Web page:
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Baseball should give Yankees ace Luis Severino the attention he deserves

Severino’s one of the best pitchers in the game.

Boston Red Sox v New York Yankees Photo by Mike Stobe/Getty Images

I’m going to start today with the results of an extremely informal poll, conducted during what politicians would call “kitchen table talk”. I’m fortunate enough to work in an office with a fair number of baseball fans, and I asked them to list the five or so best pitchers they can think of.

Now, this is not a scientifically sound poll by any means, but it got me thinking about a name that SHOULD be on this list. but isn’t. Luis Severino, for the last fourteen calendar months, has been better than most of the names in the quick poll above, and doesn’t seem to get the recognition he’s due.

How good has Sevy been? Consider this plot of the top 50 pitchers in MLB by fWAR since Opening Day 2017. Focus on where Severino sits in terms of his ERA and FIP:

That red dot is Severino. You can count on one hand the number of pitchers who have been better since last season, and yet he doesn’t seem to command the attention and imagination that others do.

Four of Severino’s direct contemporaries capture far more attention than he does, even though the difference between him and Chris Sale is negligible. He’s even been demonstratively better than Clayton Kershaw!

There is one stud pitcher who, like Severino, puts up ridiculous numbers without a lot of fanfare:

Corey Kluber and Sevy mirror each other, not just in performance but in attention paid by the general public. For Kluber, this is forgivable. He plays in Cleveland, far from the major media markets in New York, California or Chicago. He’s also not particularly demonstrative or emotional while he pitches; he’s earned his “Klubot” moniker and isn’t likely to be seen on any of the newest or most-shared GIFs on a given night.

Severino isn’t like that. Aside from being one of the absolute best pitchers in the game, he’s incredibly fun to watch, and should be everything today’s baseball fans want in a pitcher. He throws 100 mph, his slider has been known to hit left-handed batters on the foot after they’ve swung through the pitch, and he’s not one to bottle his emotions up.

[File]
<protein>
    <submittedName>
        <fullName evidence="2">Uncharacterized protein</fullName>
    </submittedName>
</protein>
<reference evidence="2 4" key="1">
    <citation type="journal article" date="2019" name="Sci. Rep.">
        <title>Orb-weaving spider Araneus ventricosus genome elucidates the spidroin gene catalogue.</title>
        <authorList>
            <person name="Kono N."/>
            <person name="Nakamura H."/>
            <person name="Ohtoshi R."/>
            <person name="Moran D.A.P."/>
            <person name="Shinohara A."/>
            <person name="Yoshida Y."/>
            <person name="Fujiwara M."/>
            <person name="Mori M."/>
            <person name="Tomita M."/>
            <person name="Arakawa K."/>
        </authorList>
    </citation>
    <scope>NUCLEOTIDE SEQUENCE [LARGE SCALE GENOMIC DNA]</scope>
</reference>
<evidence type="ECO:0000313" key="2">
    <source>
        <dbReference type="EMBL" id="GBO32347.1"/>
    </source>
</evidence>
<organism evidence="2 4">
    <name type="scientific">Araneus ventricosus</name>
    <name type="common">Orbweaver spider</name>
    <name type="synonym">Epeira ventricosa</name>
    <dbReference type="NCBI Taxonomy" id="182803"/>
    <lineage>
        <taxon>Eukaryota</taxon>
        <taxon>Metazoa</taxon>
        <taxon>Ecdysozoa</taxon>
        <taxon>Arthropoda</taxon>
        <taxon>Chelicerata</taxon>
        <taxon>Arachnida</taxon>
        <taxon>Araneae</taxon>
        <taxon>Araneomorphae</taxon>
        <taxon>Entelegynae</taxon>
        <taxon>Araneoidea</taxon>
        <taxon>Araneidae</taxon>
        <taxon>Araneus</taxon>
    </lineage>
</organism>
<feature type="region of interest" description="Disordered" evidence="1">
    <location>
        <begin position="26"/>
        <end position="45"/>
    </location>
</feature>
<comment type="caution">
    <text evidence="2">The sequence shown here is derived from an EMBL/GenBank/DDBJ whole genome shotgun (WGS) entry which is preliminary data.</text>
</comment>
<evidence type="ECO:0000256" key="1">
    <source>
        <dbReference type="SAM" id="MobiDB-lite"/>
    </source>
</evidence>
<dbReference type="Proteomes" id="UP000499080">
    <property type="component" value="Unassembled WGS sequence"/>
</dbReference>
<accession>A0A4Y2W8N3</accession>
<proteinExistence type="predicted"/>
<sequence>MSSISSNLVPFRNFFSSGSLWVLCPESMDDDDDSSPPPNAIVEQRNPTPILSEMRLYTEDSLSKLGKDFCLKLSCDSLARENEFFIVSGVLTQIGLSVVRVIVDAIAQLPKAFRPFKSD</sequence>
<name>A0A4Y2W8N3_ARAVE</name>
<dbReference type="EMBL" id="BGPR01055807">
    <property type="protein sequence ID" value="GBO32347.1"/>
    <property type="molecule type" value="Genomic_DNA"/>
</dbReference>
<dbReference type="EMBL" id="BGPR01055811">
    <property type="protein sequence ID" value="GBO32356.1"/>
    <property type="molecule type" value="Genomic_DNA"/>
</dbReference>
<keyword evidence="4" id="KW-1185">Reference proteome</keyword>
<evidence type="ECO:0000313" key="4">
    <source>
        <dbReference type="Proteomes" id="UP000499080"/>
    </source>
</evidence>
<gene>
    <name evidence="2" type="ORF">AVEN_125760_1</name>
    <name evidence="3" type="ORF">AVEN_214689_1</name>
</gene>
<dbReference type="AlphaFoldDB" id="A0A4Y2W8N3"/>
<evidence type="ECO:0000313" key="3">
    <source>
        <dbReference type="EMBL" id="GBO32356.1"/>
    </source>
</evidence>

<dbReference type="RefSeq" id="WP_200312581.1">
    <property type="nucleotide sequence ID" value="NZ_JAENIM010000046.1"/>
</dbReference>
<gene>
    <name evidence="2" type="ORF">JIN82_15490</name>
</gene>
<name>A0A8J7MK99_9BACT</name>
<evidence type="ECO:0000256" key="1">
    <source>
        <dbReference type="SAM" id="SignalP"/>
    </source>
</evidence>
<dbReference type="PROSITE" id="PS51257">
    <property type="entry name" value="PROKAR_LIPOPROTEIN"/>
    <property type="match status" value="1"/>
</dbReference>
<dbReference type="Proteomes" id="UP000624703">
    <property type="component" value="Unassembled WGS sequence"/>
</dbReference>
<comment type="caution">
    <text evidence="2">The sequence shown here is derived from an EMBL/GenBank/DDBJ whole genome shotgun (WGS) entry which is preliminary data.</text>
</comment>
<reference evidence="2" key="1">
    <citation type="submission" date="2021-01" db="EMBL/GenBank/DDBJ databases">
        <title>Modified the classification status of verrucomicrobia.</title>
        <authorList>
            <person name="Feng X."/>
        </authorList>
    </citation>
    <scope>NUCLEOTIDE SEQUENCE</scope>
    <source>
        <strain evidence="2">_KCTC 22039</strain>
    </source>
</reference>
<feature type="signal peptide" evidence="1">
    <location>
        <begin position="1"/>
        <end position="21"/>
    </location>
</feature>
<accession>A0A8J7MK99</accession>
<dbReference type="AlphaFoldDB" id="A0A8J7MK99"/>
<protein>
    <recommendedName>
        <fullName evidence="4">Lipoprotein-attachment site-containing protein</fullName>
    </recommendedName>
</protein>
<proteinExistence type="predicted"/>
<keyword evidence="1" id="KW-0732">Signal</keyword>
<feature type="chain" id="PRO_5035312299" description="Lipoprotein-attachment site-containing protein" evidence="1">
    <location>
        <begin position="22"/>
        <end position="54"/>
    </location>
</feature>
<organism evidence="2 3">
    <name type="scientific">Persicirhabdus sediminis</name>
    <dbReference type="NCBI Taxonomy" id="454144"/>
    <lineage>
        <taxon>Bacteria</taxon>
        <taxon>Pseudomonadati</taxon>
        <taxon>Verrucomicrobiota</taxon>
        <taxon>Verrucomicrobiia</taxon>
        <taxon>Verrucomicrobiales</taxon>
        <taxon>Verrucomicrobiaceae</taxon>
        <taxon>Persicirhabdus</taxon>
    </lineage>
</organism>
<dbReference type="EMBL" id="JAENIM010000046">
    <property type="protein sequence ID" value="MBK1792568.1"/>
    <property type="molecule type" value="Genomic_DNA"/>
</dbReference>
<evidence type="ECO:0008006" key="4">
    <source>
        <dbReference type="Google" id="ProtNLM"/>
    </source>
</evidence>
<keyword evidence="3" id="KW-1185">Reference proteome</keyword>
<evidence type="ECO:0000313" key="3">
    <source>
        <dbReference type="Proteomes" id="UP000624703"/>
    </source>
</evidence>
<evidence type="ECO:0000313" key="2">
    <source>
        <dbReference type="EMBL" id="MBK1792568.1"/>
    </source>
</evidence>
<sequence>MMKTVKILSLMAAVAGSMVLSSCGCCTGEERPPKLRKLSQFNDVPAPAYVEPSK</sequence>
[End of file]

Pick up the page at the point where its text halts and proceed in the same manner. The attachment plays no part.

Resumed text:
He’s young, he’s passionate, he’s a hell of an athlete, and he’s the ace of the New York Yankees, the most recognizable sports brand this side of Barcelona. So why doesn’t Severino seem to capture people’s imagination the same way as the guys in the original poll, or Google Trends I posted above?

Some of it is longevity, to be sure. Max Scherzer and Clayton Kershaw have been so good for so long that everyone already knows them, while Severino is really only in his third full MLB season. Still, Noah Syndergaard hasn’t been in baseball that long, and he’s far more popular online.

The only time Sevy was consistently more popular than Thor was at the end of last season, when Severino was in the playoffs and Syndergaard was injured. Noah has a fantastic Twitter account, but that can’t be everything, can it?

It probably has to do with the language barrier as well. Spanish-speaking players are not usually going to be the easiest for a casual fan to follow along with, and it’s certainly more difficult for English-speakers to, say, follow a Spanish language Twitter account. Translations leave idioms or other jokes lost, and it’s inherently not as shareable.

The Yankees do a great job of promoting Severino, as they have with all their Baby Bombers. Yet here we are a quarter way through the season, with Sevy ranking in the top ten in baseball in strikeout rate, fWAR, ERA, FIP, and almost every other major statistical category. Yet most pitching coverage still flocks to what the Astros are doing, or Chris Sale’s latest start, or even Marcus Stroman’s shimmy delivery. It’s time baseball, and baseball fans, woke up and realized what a jewel they have every fifth day in the Bronx.